Dee Haslam: "I think again, we respect his opinion. I do think in counseling Deshaun will grow to learn a lot more about himself."

Deshaun Watson: "I continue to stand on my innocence. Just because settlements and things like that happen, it doesn't mean a person is guilty for anything."

There is still just a disconnect between the team's owners and the reality of many situations. Jimmy and Dee Haslam are risking the long-term future of their franchise by this move. They didn't help themselves in the public relations department Thursday. 


When former U.S. District Court Judge Sue L. Robinson handed Watson a six-game suspension on August 1 for ruling that the quarterback's behavior in alleged incidents of misconduct "qualified as sexual assault," I wrote a column pleading with the NFL to not appeal the decision. 

Why? Not because I wanted Watson to be suspended for fewer games. It was because I didn't want to see this team and its fans bogged down in a morass of legal entanglements with Watson and the NFL battling back and forth in court. Every indication that we were given revealed that the NFL was set to give the Browns QB an indefinite suspension of at least one year. That would have prompted Watson and the NFL Players Association to sue the league in federal court.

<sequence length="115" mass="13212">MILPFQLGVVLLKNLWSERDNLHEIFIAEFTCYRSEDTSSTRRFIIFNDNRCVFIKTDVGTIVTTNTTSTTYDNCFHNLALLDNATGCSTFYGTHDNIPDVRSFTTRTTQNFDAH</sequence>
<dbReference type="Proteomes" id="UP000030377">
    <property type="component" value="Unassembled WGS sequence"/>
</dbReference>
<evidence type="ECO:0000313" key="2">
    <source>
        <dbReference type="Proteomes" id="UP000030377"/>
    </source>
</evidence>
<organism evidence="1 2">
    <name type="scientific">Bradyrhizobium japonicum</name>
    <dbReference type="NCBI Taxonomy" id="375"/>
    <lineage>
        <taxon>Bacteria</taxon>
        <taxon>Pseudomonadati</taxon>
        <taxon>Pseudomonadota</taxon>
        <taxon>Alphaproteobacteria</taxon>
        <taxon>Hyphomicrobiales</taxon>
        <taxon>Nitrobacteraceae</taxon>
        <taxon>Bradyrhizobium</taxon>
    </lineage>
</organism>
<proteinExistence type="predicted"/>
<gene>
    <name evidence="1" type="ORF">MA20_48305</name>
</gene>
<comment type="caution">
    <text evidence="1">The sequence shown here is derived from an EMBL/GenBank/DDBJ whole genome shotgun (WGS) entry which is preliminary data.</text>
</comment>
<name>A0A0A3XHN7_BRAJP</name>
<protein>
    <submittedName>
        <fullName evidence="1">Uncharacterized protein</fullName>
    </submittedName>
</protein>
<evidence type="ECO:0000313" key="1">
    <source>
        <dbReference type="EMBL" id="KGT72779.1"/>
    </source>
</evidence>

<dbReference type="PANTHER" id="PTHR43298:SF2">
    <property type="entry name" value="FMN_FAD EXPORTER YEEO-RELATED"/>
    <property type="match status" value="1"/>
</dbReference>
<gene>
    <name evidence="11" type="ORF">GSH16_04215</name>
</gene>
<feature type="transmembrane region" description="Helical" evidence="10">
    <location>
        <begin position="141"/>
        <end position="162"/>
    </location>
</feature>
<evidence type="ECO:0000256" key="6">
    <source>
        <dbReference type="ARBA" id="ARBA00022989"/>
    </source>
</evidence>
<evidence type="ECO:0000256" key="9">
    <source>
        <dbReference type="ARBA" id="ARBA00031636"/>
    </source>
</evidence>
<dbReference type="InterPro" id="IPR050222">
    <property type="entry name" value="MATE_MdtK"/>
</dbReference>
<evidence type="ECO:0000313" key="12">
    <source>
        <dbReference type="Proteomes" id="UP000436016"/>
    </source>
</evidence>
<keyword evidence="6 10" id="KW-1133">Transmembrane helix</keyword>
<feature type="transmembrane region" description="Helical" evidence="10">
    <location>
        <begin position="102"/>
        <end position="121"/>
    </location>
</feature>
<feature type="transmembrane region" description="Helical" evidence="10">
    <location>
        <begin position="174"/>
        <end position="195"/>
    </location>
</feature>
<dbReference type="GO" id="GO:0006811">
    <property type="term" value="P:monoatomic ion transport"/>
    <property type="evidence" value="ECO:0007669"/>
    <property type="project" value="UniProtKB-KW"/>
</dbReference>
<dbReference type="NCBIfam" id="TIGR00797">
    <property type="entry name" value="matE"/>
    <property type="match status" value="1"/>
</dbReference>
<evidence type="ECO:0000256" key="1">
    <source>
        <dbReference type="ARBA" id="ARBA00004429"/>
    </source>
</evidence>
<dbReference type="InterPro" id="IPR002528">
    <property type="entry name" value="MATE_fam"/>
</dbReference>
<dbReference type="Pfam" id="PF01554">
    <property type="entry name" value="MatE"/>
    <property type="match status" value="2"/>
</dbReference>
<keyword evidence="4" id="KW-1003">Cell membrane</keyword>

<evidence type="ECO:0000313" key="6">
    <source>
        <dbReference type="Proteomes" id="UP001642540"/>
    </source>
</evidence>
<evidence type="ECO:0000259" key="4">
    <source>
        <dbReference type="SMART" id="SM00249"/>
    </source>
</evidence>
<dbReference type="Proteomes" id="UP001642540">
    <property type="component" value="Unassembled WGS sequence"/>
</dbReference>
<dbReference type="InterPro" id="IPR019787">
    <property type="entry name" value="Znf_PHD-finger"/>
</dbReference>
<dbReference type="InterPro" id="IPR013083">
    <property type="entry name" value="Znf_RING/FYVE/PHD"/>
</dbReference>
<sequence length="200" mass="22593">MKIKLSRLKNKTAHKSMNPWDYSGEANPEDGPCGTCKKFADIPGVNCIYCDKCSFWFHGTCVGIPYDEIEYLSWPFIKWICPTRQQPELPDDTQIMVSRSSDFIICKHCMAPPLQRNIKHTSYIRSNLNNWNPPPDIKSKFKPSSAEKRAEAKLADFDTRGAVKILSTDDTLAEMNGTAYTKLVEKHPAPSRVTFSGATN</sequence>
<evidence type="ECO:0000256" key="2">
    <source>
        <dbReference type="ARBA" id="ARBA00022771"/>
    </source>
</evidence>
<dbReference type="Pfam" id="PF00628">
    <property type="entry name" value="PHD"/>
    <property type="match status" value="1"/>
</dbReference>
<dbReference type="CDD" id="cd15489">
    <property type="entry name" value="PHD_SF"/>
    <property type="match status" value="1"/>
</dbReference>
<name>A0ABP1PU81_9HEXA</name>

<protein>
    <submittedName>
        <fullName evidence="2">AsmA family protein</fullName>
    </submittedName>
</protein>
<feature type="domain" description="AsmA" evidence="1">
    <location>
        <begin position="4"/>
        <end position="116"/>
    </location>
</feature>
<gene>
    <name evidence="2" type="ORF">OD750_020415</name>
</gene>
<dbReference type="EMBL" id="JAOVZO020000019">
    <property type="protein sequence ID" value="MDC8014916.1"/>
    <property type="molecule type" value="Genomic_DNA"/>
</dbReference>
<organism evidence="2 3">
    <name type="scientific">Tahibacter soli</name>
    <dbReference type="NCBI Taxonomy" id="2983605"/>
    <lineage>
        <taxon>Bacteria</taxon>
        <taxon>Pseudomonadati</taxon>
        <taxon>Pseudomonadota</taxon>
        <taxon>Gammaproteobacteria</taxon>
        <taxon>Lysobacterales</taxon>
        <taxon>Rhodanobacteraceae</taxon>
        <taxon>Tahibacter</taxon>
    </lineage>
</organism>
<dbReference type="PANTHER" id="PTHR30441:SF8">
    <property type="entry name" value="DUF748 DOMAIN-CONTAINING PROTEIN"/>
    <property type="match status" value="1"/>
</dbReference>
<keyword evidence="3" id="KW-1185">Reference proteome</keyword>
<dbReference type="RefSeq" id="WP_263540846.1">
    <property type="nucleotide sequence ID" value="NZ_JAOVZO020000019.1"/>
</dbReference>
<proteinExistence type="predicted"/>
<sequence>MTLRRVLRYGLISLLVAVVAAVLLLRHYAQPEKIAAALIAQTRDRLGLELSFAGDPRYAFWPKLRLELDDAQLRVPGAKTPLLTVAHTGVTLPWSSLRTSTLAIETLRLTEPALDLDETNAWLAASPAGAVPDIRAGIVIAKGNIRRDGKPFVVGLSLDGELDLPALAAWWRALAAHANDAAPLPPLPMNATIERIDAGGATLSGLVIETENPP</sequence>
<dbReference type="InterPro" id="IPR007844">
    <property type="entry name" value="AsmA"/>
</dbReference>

Remember Tom Brady and "Deflategate"? It took 18 months for that case to finally resolve itself. No one in this town wanted or needed that.

The NFL had all of the leverage that it needed to hand out whatever punishment it wanted (more on that in a minute), yet they decided to pull back and settle. Commissioner Roger Goodell said as recently as last week that it was "the right thing to do" to appeal Robinson's ruling and referred to Watson's actions as "egregious" and "predatory behavior." 

The NFLPA maybe had one thing to hold over on the league. They could have put a spotlight on how the NFL handled (or didn't handle) off-the-field incidents involving three high-profile owners: Daniel Snyder of the Washington Commanders, Robert Kraft of the New England Patriots and Jerry Jones of the Dallas Cowboys. But there was seemingly no way the Watson suspension would have been reduced by a federal judge.